Mirka Farabegoli – “The human keeps looking for myth and magic – now maybe more than ever.”
Mirka Farabegoli is a visual artist. That’s what she calls herself since she graduated from the ArtEZ Academy in Arnhem, at the department of Fine Arts, in 2009. Her focus is mainly on drawings. Pencil and pastel crayons on paper. But Mirka uses a small set of other techniques, too, like etchings and silkscreen presses. And besides that, she started applying herself more to photography since 2016/2017, and took a step out of her comfort zone with the fabrication of several masks made out of woven fabric which are build from the same triangular shape that she uses as a formal element in a lot of her other works, too.
Mirka’s style is easily recognizable. Soft pastel-colors applied with crayons dye her mystical figures, often pictured on a monochrome* background. And even though the differences in her artworks from the different phases of her career are clearly visible, there is definitively a theme going on. ‘The in-between-world’, Mirka calls it. This world is, easily said, a world that is close to the human world, but one that contains unearthly elements. For example: the dream world. Here, Mirka’s subjects (the people/animals/mythical figures she pictures) are transformed in a way that they are still recognizable as human figures, but simultaneously would never be able to exist in this world.
“I think and feel that we are searching for a way to imbue magic into our lives, to look for elements that are inexplicable.”
During my travels through Bolivia, I have come across a culture where people draw inspiration from unreal worlds and celebrate those; a culture that has one foot in age-old folk traditions and the other in the culture and religion of the Spanish conquistadores, who brought these with them during their imperialistic strike of the South-American lands, several hundreds of years ago. The conquistadores forced the autochthonous population to work the mines. The devils and demons of the Bolivian culture that were long lingering in these mines, were made into allies in order to fight the Spanish. This alliance still stands nowadays and recurs during the Bolivian carnaval, where the bitter story of slavery is retold in a mocking manner. During carnaval, it is the Bolivian of the mountains and the mines that triumphs over the idiotic conquistadores. I found this Bolivian devil very intriguing and used it as an image in my painting La Fusion (2010).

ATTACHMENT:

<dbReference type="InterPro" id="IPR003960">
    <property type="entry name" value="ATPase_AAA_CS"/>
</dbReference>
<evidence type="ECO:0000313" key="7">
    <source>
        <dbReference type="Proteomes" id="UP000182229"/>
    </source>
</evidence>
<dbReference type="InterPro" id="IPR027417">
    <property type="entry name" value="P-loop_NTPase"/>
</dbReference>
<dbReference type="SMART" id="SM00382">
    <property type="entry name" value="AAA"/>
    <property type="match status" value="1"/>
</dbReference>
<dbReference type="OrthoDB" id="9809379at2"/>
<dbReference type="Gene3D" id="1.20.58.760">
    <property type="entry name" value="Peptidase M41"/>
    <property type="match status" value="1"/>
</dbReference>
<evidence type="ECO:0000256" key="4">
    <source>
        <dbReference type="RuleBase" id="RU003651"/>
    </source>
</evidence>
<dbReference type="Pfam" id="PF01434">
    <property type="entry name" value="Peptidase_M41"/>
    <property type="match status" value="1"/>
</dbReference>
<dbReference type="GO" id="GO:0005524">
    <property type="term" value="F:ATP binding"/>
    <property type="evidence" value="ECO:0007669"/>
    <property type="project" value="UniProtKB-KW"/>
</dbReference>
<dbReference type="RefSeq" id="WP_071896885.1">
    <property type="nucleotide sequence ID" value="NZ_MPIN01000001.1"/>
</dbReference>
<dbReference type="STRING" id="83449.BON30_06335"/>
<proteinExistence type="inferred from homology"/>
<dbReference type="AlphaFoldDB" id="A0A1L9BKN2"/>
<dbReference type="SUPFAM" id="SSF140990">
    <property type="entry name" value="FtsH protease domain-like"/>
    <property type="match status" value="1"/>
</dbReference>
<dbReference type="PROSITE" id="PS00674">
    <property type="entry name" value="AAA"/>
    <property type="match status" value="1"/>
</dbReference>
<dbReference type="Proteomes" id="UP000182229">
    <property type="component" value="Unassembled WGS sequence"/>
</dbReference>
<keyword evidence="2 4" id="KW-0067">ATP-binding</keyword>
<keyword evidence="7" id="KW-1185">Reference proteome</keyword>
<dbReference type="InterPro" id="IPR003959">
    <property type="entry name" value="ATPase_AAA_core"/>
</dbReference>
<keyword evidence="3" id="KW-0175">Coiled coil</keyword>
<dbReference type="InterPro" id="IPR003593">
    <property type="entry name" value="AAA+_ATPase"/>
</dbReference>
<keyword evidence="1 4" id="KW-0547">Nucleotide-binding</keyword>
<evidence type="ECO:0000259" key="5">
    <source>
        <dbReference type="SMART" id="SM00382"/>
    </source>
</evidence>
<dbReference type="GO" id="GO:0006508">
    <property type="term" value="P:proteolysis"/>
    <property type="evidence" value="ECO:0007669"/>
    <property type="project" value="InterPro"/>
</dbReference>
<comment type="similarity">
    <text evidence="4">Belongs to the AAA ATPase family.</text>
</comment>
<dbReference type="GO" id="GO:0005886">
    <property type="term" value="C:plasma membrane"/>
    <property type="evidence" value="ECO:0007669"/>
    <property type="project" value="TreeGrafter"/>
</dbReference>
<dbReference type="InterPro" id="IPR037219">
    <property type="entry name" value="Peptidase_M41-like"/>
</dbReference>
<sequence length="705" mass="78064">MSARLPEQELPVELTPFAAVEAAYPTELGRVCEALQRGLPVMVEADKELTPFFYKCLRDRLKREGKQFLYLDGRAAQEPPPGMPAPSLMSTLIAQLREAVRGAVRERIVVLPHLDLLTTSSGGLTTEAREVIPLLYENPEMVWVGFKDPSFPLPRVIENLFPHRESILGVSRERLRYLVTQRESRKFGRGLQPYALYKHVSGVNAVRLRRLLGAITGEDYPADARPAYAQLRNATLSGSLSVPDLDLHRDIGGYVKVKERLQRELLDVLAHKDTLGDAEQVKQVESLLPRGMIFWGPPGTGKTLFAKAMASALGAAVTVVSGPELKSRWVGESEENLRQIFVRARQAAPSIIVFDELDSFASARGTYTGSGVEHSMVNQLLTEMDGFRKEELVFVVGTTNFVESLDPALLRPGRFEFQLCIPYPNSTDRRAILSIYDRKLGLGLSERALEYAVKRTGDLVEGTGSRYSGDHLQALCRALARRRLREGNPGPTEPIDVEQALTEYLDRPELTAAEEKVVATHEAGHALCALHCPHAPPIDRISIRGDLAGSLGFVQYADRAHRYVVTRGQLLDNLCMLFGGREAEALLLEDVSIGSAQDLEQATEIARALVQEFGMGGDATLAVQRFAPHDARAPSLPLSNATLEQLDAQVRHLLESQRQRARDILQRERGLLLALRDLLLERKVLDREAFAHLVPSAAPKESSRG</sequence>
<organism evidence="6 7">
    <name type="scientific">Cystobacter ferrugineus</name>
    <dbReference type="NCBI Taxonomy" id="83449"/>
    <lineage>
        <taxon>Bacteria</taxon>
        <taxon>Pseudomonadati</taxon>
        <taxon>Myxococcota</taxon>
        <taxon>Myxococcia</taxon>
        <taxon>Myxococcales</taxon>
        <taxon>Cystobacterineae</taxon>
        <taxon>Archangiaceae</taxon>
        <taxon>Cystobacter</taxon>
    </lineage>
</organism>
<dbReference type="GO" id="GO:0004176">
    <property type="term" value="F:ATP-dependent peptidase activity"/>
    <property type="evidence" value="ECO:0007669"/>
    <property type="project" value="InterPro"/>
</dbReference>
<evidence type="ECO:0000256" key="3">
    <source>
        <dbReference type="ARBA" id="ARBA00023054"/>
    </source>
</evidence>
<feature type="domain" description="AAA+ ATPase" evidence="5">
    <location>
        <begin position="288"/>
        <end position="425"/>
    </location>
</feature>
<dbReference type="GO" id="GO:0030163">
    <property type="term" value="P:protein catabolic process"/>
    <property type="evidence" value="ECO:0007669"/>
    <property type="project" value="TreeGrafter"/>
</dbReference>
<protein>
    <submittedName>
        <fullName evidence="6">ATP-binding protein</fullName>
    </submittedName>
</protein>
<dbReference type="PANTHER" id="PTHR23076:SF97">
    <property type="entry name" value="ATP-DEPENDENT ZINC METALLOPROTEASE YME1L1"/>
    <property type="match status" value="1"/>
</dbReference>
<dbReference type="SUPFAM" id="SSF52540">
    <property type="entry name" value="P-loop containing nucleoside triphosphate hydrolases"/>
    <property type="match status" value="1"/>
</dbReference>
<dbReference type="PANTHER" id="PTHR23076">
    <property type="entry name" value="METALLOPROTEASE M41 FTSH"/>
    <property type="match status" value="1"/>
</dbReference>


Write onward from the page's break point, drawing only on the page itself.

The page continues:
It are these figures, like the Bolivian devil, that embody a sense of magic in the real world; mythical creatures upon which we can mirror the inexplicable things of everyday life. In this way, incomprehensibility (and the dread that adjoins it) takes on a concrete shape – the nothing turns into something and the something can be battled. This process (of concretization) paves the way to inner peace. “After my work trip in Germany, where I painted Tripkau (2012), I continued making connections between the exotic creatures from far-away lands and the magic and mythology of local stories, here in Europe. I found it interesting how, just as the Bolivians proved, ancient stories can be imbued with meaning again when you transport them to the here and now. In these tension fields, where opposites meet (old and new, but also: love and hate, life and death, reality and dreams) and join, new things can be learned. As long as you’re open to wonder.